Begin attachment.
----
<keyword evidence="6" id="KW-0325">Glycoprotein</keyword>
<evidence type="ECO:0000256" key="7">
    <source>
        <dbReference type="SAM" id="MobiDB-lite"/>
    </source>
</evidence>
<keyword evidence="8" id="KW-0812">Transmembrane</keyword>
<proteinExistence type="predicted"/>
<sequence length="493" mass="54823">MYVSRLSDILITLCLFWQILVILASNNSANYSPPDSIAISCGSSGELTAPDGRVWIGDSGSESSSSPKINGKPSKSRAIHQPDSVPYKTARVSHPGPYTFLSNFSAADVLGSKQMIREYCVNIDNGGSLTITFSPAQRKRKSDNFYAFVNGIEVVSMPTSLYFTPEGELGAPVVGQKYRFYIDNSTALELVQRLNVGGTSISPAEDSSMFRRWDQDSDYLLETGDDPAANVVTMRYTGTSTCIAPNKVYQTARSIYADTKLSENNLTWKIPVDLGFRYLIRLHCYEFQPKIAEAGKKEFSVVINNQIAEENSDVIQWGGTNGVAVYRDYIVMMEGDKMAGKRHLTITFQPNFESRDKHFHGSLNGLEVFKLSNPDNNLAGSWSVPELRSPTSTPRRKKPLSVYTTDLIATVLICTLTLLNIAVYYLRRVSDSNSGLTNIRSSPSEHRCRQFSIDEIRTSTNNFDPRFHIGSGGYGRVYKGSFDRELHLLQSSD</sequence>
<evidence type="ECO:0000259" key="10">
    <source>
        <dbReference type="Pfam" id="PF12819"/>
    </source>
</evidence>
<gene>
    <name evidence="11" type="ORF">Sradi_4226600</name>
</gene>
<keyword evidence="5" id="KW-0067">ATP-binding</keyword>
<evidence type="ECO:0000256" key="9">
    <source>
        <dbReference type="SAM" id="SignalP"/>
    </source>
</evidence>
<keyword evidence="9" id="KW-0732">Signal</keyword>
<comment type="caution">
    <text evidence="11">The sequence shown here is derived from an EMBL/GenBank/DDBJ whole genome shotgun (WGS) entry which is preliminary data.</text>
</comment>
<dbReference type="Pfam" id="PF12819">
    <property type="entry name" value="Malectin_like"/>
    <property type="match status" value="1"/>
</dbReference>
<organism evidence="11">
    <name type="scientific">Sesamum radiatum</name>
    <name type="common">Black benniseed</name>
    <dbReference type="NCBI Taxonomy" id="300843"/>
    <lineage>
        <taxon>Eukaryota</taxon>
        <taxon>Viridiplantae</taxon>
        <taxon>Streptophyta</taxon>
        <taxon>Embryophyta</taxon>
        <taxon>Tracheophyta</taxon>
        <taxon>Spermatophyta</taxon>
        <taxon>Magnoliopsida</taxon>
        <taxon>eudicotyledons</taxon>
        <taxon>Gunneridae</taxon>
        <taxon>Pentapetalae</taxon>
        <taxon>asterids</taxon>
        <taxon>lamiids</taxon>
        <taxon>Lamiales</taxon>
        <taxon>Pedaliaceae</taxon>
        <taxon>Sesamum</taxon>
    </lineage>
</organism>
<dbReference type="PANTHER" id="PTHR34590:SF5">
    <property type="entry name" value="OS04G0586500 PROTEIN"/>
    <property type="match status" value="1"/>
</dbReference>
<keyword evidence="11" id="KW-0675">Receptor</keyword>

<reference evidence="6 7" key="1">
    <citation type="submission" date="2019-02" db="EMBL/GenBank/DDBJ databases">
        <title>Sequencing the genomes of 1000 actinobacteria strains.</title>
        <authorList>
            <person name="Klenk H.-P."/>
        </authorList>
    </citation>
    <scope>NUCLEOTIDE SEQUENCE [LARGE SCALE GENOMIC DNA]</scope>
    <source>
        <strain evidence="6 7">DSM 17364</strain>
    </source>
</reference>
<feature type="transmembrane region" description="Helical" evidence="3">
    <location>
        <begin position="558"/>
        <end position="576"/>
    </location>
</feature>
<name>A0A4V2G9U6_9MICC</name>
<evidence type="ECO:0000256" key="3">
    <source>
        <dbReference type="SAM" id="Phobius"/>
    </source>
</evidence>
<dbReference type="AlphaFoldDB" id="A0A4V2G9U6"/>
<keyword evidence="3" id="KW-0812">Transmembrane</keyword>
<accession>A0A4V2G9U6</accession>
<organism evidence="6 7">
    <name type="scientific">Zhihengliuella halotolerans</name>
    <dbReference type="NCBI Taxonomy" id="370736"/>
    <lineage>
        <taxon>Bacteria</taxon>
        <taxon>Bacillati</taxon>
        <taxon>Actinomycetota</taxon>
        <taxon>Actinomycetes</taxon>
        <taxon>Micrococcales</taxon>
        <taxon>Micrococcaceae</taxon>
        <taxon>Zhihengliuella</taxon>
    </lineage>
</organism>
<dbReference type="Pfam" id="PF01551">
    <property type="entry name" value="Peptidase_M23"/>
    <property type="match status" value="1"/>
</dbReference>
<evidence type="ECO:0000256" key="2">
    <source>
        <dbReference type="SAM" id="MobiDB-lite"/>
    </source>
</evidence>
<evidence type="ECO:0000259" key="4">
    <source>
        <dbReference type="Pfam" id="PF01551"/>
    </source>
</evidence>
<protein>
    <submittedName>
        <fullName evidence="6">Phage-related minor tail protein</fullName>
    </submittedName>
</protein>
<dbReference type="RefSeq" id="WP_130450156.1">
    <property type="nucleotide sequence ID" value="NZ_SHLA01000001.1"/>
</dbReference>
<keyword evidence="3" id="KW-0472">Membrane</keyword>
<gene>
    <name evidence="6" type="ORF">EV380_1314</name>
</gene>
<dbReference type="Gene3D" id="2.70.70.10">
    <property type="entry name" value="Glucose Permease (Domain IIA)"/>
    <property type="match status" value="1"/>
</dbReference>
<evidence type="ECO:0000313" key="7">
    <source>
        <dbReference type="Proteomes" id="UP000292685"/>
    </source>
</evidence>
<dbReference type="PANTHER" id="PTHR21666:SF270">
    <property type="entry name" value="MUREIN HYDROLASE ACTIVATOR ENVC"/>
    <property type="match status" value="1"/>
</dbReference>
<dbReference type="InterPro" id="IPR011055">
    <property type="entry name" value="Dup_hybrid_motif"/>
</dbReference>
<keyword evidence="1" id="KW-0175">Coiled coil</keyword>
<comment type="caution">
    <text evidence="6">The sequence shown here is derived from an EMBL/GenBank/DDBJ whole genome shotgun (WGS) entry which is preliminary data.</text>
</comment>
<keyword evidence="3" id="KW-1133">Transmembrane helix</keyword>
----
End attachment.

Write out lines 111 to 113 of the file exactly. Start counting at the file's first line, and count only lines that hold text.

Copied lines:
    </source>
</evidence>
<protein>